Salem committee discusses 2018 budget
SALEM — Continued discussion over the 2018 general fund budget touched on a number of areas, including physical agility tests for police and fire personnel, adding a full-time position to the streets department, having K-9 expenses go through the city, looking at how the law director’s clerk is paid and increasing council wages.
City Council’s Finance Committee didn’t take action on all the items, pushing the law director’s clerk pay to a future meeting and inviting Law Director Brooke Zellers to attend, asking city Service/Safety Director Ken Kenst to attend regarding additional street department personnel and asking city Auditor Betty Brothers to work up scenarios on both.
She was also asked to look at a way to have a fund similar to the Municipal Events fund for the K-9 expenses for more transparency.
The committee also took action on several items, agreeing to increase the donation to the Salem Memorial Building from $7,500 to $10,000 in the budget and agreeing to create a line item in the budget of $1,000 each for both the police and fire departments for physical agility tests if that’s a move that’s made.
Councilman Geoff Goll made a suggestion about having all fire and police submit to physical agility tests every three years as a means to ensure safety and fitness for duty. He prefaced the idea with the fact that the maximum age for a new firefighter was lowered over safety concerns for ability to do the job later on. He said he’s submitted a request to have the Traffic & Safety Committee look at the situation, talk to the chiefs and talk to the unions, but wanted to make sure the money was included in the budget now. Mayor John Berlin explained that both departments employ a service that provides them with best practices for policies and procedures and there’s already a section related to fitness for duty that the chiefs may employ to request someone be tested for fitness for duty.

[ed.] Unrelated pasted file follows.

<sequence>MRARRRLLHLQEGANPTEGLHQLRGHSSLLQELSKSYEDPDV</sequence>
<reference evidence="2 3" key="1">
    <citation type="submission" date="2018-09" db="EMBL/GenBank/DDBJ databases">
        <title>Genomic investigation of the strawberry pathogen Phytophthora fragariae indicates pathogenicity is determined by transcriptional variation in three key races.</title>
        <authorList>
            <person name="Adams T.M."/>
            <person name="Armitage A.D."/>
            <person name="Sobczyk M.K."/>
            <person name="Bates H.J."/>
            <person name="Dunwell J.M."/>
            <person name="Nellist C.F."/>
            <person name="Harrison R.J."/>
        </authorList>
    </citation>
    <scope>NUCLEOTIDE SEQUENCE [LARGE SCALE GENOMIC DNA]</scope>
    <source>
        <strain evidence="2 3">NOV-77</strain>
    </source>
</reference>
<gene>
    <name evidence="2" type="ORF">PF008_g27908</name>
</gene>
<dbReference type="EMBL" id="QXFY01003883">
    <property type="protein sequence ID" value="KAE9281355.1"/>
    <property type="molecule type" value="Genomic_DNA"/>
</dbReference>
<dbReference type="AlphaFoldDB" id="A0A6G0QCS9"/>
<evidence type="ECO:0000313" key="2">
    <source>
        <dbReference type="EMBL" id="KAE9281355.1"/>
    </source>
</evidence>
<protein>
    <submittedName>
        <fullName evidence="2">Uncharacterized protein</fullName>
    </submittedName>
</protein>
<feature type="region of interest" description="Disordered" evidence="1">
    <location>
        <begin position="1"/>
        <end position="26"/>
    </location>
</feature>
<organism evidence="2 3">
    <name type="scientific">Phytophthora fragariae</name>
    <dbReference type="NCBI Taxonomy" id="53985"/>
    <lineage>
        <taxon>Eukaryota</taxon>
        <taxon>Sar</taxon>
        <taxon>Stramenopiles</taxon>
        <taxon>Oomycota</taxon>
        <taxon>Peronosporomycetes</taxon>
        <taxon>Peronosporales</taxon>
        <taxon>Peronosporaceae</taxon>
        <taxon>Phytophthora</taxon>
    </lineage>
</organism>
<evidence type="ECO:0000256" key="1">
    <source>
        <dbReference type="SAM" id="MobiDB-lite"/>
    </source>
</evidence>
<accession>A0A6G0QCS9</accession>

The committee agreed to forward to city council for consideration a change in the wage ordinance to increase council pay to equal what the council clerk makes, which is $6,000 per year. Currently, council makes less than the clerk and council members haven’t seen a wage increase for 10 years, unlike other employees of the city. Berlin pointed out the clerk would not have seen a wage increase either if the pay had not been increased earlier this year as payment for additional duties related to minutes of committee meetings.
Due to a law against in-term raises, none of the current council members or the ones just elected will benefit from the wage increase if council approves it.
For the discussion regarding the law director’s clerk and the street department position, Goll requested eliminating the 29-hour salary pay for the law director’s clerk and just making the pay $12.50 per hour. Councilman Brian Whitehill, who chairs the committee, questioned if the clerk was still paid if council wasn’t active, such as when they recessed last August. According to Brothers, the clerk is paid the same amount 52 weeks per year. Berlin noted it’s no different than council getting paid when they don’t meet, suggesting the pay could be monthly, with Whitehill agreeing with a rolling average since the workload changes from month to month. Both he and the mayor said the law director should be included in the discussion, similar to having Kenst part of the discussion regarding a street department employee.
Another Finance Committee meeting is planned for Nov. 28.